The OOXML/ODF Storm Hit While I Was Out of Town

January 16, 2008 at 6:29 pm | Posted in Analyst biz, Content Management, Office | 2 Comments

I just got back from a business trip last night to find that a storm had hit.  My house is fine, but my e-mail inbox is wrecked.  The storm was caused by a document recently published by the Burton Group called “What’s Up, .DOC? ODF, OOXML, and the Revolutionary Implications of XML in Productivity Applications”.  A small minority of the comments address technical issues with the document, but the vast majority are mudslinging that call everything from our objectivity to our parental heritage into question.

This document was published in the Collaboration and Content Strategies service at Burton Group.  I am the manager of that service and the analysts (Guy Creese and Peter O’Kelly) that wrote the document are in CCS.  I stand behind the document, Guy and Peter, and Burton Group fully. 

In seeing this reaction to the document I am not entirely surprised.  My blog entry from September called Microsoft Loses Open XML Vote noted that much of the furor about the OOXML vs. ODF battle was not based on technical merit, but politics and techno-religion. That’s how it seems to have played out too.  It seems the majority of the negative comments in the blogosphere were written by people that haven’t read the report and are responding to a simple summary that they read somewhere.  Please folks – this report is free and available on the Burton Group website under “Free Research”

Microsoft had nothing to do with this document other than providing information and vendor review just like IBM, Sun, and others did.  If Microsoft was trying to buy or influence the writing of this document they would have to be pretty annoyed at how balanced it is.  Here is the entire conclusion of the document.  Does this sound like the fiery rhetoric of someone preaching for Microsoft?

The OpenDocument Format (ODF)/Office Open XML (OOXML) debate is part of a significant phase in the evolution of productivity application, with the shift to Extensible Markup Language (XML) file formats displacing traditional binary and proprietary file formats. The stakes are huge, with compelling new opportunities for content management, as well as both opportunities and challenges for software vendors. Organizations will gain important benefits by exploiting opportunities to improve information management and reduce vendor dependencies by shifting to XML file formats.

The articles on this debate like to pick up phrases from within the 37 page document or pro-OOXML recommendations (stripped of nuance of course), but they are doing a disservice to their readers.  Here’s the beginning of the analysis section.  The full doc has a lot more nuance and detail, but this gives the opening “attack”.  Is this a blustery, one-sided viewpoint?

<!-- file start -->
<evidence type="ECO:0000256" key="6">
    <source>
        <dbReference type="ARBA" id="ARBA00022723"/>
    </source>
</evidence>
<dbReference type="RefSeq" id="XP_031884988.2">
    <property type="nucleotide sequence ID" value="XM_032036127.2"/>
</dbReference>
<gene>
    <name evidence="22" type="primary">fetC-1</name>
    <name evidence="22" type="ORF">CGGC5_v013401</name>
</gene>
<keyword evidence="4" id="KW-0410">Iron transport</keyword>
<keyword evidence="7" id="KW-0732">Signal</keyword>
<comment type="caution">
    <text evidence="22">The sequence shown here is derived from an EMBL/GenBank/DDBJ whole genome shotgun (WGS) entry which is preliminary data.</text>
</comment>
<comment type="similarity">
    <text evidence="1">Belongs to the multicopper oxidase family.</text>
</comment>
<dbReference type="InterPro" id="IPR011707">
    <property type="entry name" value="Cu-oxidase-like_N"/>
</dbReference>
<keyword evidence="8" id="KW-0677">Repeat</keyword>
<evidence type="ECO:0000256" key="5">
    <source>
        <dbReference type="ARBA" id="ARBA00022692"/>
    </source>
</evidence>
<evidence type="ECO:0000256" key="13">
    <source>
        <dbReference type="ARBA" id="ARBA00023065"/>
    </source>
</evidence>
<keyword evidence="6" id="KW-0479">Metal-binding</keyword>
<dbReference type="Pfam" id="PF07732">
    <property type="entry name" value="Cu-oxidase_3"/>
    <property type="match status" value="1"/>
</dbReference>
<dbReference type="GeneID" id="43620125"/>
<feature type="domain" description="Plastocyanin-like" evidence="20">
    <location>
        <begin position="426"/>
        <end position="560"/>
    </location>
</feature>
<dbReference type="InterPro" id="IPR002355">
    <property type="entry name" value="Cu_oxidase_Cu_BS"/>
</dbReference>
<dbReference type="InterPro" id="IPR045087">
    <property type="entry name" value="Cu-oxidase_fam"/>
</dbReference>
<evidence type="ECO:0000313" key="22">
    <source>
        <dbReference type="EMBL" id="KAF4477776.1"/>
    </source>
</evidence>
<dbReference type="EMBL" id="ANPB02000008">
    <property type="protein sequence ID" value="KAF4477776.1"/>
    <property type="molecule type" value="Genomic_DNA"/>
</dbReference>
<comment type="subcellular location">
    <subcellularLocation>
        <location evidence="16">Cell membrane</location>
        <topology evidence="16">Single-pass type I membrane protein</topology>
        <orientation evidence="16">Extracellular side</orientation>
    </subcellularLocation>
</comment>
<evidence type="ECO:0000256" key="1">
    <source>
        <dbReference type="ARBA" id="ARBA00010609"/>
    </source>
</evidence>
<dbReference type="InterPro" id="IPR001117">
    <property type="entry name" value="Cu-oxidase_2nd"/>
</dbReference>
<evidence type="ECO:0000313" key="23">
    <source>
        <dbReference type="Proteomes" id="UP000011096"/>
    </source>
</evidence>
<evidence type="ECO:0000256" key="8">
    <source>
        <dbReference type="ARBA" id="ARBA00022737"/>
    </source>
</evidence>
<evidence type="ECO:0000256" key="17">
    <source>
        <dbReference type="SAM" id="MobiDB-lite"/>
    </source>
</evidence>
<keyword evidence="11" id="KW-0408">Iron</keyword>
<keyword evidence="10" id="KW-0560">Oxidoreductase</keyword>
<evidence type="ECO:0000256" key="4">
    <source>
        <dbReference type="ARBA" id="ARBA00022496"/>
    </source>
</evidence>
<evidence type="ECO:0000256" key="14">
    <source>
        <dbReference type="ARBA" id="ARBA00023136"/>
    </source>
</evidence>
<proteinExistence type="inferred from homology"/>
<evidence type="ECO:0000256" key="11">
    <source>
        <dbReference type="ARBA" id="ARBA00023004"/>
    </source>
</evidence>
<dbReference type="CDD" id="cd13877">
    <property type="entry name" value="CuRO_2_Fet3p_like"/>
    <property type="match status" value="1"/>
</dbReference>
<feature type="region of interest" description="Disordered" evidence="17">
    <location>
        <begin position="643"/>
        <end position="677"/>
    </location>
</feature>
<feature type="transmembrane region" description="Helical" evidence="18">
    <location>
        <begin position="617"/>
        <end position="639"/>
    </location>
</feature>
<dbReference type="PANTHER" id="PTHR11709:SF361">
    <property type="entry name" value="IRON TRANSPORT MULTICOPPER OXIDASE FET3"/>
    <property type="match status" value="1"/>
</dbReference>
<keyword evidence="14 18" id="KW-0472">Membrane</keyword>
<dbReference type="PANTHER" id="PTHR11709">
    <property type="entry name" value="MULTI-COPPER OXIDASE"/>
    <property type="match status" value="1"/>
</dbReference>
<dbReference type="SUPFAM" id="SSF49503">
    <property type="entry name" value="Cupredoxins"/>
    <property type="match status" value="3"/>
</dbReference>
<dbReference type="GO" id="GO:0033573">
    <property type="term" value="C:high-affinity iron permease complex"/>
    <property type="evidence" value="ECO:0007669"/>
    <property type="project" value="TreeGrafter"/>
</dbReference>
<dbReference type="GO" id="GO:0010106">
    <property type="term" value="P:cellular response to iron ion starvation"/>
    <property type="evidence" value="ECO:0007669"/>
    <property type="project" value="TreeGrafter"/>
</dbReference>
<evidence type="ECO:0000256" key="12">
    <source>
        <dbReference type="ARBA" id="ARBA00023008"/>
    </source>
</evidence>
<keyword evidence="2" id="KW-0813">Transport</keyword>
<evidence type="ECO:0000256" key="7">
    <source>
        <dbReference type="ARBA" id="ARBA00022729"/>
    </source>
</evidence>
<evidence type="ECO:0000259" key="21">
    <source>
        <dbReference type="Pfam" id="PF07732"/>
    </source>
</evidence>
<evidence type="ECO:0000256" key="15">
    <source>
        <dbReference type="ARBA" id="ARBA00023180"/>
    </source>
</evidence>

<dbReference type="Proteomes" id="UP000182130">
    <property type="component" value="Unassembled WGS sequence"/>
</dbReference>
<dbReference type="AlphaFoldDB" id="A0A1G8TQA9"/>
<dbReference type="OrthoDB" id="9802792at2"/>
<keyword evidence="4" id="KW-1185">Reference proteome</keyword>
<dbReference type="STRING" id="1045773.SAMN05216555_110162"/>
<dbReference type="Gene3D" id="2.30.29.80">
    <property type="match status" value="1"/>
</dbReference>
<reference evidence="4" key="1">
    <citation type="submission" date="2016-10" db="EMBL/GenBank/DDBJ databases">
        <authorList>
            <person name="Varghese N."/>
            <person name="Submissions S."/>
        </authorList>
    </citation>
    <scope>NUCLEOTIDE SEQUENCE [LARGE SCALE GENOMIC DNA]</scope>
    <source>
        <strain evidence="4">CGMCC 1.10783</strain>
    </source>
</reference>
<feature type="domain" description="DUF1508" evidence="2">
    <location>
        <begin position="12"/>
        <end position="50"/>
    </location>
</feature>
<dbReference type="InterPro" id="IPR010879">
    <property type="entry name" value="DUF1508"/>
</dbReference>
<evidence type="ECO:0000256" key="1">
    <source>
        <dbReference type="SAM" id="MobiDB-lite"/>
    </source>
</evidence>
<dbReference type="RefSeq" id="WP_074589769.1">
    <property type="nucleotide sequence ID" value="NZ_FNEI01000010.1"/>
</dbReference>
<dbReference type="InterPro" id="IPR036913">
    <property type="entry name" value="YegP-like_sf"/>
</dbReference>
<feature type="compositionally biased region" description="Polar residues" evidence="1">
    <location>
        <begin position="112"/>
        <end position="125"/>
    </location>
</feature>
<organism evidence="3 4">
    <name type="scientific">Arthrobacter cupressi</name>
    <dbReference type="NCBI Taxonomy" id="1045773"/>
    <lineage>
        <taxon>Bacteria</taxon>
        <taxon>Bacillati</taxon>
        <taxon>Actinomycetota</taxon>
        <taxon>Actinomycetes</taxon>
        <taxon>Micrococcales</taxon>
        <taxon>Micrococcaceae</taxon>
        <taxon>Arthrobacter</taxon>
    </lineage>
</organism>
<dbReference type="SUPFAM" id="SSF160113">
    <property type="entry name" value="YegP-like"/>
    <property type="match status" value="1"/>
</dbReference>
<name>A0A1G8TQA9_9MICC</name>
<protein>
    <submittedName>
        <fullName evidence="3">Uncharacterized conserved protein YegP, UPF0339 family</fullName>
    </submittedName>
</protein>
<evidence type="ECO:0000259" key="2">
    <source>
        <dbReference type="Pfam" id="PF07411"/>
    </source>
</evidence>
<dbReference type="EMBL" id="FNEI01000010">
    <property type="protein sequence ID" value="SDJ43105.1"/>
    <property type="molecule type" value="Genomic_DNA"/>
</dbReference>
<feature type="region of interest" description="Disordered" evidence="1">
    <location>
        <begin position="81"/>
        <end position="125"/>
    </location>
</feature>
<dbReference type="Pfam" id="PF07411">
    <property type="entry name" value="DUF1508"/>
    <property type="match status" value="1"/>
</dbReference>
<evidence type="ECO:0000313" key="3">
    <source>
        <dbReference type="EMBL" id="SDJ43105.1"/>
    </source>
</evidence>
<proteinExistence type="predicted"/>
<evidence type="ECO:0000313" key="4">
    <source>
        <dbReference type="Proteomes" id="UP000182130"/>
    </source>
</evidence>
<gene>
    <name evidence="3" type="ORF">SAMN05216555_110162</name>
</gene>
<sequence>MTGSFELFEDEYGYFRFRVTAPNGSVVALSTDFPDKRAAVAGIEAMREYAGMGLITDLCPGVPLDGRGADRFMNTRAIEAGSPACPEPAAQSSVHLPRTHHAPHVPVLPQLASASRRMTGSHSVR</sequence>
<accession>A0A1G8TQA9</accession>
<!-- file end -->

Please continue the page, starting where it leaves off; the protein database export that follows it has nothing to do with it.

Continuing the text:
The recent industry debate about OpenDocument Format (ODF) and Office Open XML (OOXML) often comes down to the blunt question, “Which one will lead?” There are three answers. The first answer is, “It depends on who you are.” {description of applicability by industry given here … The second answer is, “Within the larger market, OOXML will lead,” for three reasons {the three reasons are detailed here} … The third answer is, “In the long run, perhaps neither.” {description of how OOXML and ODF may both be irrelevent as documents become more hypertext oriented}

Someone attacking our vendor independence pointed out a blog post I wrote about our SharePoint workshops.  This person seemed to believe that if we do workshops on SharePoint strategy we profit from SharePoint’s popularity and would therefore sell our soul to perpetuate it.  This isn’t a direct quote – this person was much less eloquent.  This assertion is flatly wrong.  Our workshop points out the flaws of SharePoint as well as the better parts.  It goes through the offerings of competing products from IBM, Oracle, Google, and more and points out where those products are better and where they are worse.  It points out that organizations have been unsuccessful with SharePoint and that if you fit the same profile, you might be better off with something else from another vendor.  If someone leaves that workshop deciding SharePoint isn’t for them, fine – I don’t lose a penny since we don’t do implementation and we offer the same objective advice about whatever other product they choose too.  And if SharePoint starts losing out in popularity to something like IBM’s Quickr/Connections products, then expect to see an IBM workshop from us that points out strategies, high points, and pitfalls there too.